Taxation in the Gulf

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Taxation in the Gulf

A step-by-step approach

The replacing of decades-old laws by modern principles is a positive step. But is it enough? The simple answer is no.

Governments in the Gulf States have been astir with the introduction of new tax laws in the last few years, leading to a welcome and sharp reduction in the tax rate: from 55% in some countries, such as Kuwait, to as low as 10% in others, such as Qatar. A decision by Saudi Arabia to replace its decades-old law with a more modern tax law sparked a tax rates competition in the region. Following in Saudi Arabia’s footsteps, Kuwait introduced its own law, reducing its tax rate to 15%. Oman followed suit and reduced its rate to 12% and finally Qatar, which had been reviewing its tax laws for quite some time finally ratified them and reduced their taxes to 10%.

Needless to say, this is a step in the right direction, but the authorities should not be resting on their laurels just yet. There is still progress to be made. 

The present tax laws seem to have established fundamental principles, but they lack the sophistication that modern economies and businesses demand and seem more suited for an industrial economy. They do not address complex issues such as the taxation of financial institutions involved in derivatives transactions, for example, selling Islamic products or an insurance company or a private equity concern. A tax advisor finds himself in a unique situation of having to apply the basic tax law to very intricate matters. The “one size fits all” concept can hurt businesses and the economies of the Gulf countries. A conscious effort is required by the tax authorities to develop specific legislation for such situations and products.

But past experience tells us that once a law is enacted, subsequent amendments are rare. In other countries, developed and developing, there are regular amendments to the tax laws through regular finance bills. These bills adapt the tax laws to serve the needs of the governments of the day and to upgrade the tax laws. This is what is required in the Gulf states. We must keep the momentum established over the last few years and not lose the focus on modernizing the taxation system.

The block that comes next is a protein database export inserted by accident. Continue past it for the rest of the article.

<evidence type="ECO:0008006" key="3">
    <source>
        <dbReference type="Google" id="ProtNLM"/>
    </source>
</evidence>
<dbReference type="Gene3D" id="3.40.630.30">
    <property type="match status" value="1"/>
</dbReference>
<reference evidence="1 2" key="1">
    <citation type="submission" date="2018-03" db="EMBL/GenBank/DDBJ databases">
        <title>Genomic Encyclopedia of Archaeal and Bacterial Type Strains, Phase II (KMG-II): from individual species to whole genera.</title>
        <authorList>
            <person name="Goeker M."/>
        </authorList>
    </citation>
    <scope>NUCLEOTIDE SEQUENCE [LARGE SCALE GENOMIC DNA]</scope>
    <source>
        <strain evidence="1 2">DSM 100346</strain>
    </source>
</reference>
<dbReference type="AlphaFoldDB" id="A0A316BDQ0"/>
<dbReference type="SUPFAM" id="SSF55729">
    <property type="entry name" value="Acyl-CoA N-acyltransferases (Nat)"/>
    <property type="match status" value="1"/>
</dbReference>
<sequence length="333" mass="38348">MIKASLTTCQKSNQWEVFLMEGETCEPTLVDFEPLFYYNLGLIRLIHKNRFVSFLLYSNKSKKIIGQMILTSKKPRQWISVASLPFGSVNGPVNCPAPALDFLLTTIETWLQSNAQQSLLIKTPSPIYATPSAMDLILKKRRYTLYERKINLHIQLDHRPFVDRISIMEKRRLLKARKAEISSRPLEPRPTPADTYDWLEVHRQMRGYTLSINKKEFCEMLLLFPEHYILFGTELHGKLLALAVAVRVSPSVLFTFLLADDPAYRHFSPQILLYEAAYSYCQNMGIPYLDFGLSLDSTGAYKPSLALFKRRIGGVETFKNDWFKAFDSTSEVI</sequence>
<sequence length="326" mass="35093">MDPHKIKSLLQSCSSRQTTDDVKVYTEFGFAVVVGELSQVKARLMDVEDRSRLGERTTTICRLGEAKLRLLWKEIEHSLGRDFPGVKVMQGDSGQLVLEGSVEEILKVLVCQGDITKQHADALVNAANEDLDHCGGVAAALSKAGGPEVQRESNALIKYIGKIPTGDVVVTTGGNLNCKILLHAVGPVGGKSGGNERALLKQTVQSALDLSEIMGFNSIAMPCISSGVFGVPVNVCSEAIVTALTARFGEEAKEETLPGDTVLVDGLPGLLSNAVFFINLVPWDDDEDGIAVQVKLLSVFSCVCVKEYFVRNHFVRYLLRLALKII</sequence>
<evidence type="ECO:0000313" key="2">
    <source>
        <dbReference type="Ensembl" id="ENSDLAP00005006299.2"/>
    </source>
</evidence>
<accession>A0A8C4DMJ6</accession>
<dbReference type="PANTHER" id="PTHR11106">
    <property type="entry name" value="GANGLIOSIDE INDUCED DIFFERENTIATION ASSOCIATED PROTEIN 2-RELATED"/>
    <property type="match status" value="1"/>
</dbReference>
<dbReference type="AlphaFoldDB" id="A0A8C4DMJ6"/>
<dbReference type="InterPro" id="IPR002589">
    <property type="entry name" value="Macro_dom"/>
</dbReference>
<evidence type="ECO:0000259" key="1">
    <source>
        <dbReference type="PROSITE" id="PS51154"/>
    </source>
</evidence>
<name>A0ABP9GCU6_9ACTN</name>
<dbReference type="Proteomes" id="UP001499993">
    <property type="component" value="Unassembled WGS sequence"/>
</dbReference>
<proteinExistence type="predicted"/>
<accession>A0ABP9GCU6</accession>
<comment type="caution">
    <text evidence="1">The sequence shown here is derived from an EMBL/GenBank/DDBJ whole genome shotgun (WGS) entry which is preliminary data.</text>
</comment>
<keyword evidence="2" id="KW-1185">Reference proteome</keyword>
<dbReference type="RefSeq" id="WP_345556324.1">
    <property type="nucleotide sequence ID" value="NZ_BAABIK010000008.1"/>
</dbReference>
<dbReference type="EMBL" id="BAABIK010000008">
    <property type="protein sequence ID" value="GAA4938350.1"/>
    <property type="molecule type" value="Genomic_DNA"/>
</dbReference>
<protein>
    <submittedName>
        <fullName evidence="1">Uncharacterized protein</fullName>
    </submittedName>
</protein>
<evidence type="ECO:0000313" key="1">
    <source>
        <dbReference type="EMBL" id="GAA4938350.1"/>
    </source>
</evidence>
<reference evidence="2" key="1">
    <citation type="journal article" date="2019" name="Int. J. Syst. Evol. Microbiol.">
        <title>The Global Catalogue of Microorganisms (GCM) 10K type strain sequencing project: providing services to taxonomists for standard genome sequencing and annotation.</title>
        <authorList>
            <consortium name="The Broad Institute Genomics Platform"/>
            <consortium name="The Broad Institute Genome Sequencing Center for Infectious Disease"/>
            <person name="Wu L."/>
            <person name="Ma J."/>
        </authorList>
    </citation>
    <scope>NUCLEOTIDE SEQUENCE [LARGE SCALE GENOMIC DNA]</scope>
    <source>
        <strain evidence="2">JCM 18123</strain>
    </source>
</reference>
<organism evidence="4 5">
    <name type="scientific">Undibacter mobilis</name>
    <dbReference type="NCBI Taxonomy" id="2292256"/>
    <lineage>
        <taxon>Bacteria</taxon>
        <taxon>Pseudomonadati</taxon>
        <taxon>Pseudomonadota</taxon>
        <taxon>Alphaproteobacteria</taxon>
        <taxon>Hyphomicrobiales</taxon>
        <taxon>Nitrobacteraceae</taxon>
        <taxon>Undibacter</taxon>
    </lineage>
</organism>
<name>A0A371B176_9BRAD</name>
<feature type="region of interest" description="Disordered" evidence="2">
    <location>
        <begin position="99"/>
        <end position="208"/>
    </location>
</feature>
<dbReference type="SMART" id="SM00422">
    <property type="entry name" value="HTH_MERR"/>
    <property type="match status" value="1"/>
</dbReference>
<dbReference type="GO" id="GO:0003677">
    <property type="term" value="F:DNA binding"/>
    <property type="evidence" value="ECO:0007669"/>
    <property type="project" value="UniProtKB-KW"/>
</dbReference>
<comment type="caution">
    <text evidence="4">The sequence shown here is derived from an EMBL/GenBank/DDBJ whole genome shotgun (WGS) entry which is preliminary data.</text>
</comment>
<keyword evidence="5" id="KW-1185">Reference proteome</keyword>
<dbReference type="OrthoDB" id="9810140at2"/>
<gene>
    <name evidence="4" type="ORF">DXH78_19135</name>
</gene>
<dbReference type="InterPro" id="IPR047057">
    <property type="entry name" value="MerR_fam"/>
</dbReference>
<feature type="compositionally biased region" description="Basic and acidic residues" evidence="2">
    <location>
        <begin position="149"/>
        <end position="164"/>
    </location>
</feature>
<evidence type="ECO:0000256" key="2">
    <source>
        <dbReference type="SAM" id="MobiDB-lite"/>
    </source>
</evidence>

Governments also use taxation to enhance fiscal policy. Increasing taxation in certain areas or providing tax incentives in other industries has always been an important tool to governments. In the Gulf, perhaps due to the large revenues derived from oil, taxation has not really been used as a policy-making tool. This is an area that should be developed in the foreseeable future.

Further refinement of the laws is required, especially as regards transfer pricing legislation. This is an area on which there has been a lot of international focus over the past few decades, but surprisingly not in the Gulf. Whilst various authorities in the region had set up their own internal rules in the past, specific legislation based on internationally accepted practices has been lacking. More work needs to be done in this field in the region in order to provide the certainty as to the tax position that foreign investors in an increasingly interconnected world are seeking and expecting.

So whilst new tax legislation is a step in the right direction, a lot more needs to be done to make the tax laws more sophisticated (though not complicated). A continual evaluation and revision of the tax laws in the region is therefore necessary in today’s globalised business environment.

Taxation in the Gulf takes the first remedy
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